There are four “cases” in German, which correspond to four different roles a noun can play in a sentence. The first three are fairly straightforward: the nominative case refers to the subject of a sentence, the accusative case refers to the direct object, and the dative case refers to the indirect object.

Der Schüler gab dem Lehrer seinen Bericht
The student gave the teacher his report.
     NOM                       DAT              ACC

The final case is the genitive, which expresses possession or belonging and corresponds to the English ‘s. It looks a little different in German than in English, with the possessor and possessed in the reverse order:

Der Hund meines Bruders bringt ihm die Zeitung.
      NOM           GEN                         DAT       ACC

My brother’s dog brings him the newspaper.
    GEN        NOM             DAT          ACC

You can use the English-style genitive “s” in German, but only with names – and without the apostrophe. Unless a name ends in “s,” in which case you use the apostrophe without the additional s. (In English we do that with plural nouns, but that doesn’t come up in German since this form of the genitive is only for names).

Dieters Hund bringt ihm die Zeitung.
Dieter's dog brings him the newspaper.
Hans' Hund ist zu alt dafur.
Hans's dog is too old for that.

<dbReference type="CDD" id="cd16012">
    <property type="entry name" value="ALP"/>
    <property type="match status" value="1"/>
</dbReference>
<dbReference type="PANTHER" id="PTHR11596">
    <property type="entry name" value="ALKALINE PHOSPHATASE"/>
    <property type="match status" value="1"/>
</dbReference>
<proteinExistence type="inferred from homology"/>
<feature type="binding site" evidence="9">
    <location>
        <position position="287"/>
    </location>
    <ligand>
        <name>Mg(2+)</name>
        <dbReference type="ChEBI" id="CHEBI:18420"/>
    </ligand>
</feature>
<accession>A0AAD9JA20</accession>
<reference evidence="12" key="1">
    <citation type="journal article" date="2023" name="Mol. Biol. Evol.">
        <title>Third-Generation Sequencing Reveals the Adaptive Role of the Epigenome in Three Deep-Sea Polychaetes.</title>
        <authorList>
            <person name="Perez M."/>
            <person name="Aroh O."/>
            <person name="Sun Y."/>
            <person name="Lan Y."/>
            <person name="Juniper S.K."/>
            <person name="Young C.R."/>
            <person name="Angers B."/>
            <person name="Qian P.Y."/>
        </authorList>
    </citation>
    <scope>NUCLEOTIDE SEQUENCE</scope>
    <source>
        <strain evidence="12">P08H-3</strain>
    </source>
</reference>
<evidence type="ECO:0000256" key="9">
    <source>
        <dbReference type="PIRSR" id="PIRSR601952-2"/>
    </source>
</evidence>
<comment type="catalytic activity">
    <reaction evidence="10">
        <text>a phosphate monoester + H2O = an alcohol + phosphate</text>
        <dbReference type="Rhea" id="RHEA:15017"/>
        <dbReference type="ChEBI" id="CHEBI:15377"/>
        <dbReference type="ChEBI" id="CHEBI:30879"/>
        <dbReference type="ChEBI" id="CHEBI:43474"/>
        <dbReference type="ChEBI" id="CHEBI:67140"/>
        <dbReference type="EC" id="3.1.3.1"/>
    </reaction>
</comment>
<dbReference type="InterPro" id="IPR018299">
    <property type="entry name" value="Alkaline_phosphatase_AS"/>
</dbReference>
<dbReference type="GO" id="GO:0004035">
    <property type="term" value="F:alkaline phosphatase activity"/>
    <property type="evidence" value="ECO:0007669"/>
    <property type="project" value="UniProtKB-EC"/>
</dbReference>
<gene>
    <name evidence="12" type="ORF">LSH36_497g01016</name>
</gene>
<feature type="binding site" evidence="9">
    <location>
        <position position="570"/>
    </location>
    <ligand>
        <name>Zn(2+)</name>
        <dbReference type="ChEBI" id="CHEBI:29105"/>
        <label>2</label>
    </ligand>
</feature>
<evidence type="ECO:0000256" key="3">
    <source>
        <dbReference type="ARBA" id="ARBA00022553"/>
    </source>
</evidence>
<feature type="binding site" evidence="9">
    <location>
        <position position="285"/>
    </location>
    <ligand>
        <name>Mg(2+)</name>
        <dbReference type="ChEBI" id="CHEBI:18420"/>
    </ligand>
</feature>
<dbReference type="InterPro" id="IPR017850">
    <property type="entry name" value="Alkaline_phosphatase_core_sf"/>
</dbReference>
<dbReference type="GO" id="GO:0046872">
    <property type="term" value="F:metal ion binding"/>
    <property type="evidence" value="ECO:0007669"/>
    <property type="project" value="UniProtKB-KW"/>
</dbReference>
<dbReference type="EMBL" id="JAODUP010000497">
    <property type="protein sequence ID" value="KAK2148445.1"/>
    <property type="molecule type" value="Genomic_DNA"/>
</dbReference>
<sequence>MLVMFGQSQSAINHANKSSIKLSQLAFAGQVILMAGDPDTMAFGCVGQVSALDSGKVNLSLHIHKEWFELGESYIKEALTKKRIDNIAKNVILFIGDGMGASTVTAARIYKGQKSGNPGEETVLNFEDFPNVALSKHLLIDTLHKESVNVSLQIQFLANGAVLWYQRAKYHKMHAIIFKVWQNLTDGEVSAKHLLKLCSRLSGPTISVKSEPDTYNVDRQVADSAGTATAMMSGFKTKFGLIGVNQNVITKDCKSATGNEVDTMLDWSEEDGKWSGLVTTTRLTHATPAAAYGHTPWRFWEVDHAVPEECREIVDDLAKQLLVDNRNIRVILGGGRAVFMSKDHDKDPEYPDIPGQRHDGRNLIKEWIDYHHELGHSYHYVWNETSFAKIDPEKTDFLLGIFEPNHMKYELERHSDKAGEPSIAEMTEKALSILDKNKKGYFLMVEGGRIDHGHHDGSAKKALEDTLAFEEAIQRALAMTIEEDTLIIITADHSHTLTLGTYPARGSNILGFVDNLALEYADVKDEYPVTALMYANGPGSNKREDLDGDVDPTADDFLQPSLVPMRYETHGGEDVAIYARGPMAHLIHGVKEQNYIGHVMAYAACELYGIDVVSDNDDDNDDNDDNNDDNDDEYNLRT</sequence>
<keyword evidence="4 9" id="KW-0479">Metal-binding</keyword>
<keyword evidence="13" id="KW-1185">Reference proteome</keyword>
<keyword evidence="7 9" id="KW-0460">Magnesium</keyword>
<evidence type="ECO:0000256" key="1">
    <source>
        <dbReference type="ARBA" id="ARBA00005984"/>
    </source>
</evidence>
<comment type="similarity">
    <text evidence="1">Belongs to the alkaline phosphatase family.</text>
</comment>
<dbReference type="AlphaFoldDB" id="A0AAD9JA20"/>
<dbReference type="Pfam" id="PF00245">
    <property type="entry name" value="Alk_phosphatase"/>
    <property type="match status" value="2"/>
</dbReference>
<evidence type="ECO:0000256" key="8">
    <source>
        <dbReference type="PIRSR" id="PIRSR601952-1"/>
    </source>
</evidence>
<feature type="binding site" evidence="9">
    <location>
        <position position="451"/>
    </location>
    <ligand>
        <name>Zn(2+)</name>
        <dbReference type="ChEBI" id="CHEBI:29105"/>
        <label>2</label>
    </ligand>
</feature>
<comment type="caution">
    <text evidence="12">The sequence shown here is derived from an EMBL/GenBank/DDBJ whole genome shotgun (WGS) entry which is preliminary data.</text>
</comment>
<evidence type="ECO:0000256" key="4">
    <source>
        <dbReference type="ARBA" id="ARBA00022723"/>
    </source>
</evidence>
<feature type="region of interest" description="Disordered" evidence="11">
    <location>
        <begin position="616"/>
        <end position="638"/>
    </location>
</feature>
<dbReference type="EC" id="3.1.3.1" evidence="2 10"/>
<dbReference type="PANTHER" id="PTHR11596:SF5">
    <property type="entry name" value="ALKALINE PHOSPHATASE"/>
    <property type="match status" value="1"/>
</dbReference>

OK, full disclosure: an increasing number of Germans use the English-style apostrophe (“Dieter’s Hund”) and in the ’90s it was even approved as an alternative form by Duden, the German dictionary publisher. But to say that some Germans disagree with this “reform” is putting it mildly. Play it safe and leave the apostrophe out. And this has nothing to do with the erroneous use of the apostrophe with a plural s (“the dog’s are barking”) which is just as incorrect in German as it is in English.

Certain prepositions can make it hard to identify cases. For example, in “the deer ran through the forest,” is the forest a direct or indirect object? Fortunately it doesn’t matter, because every ambiguous preposition in German is associated with a specific case for the following noun. You’ll learn these when we cover prepositions in Section VI.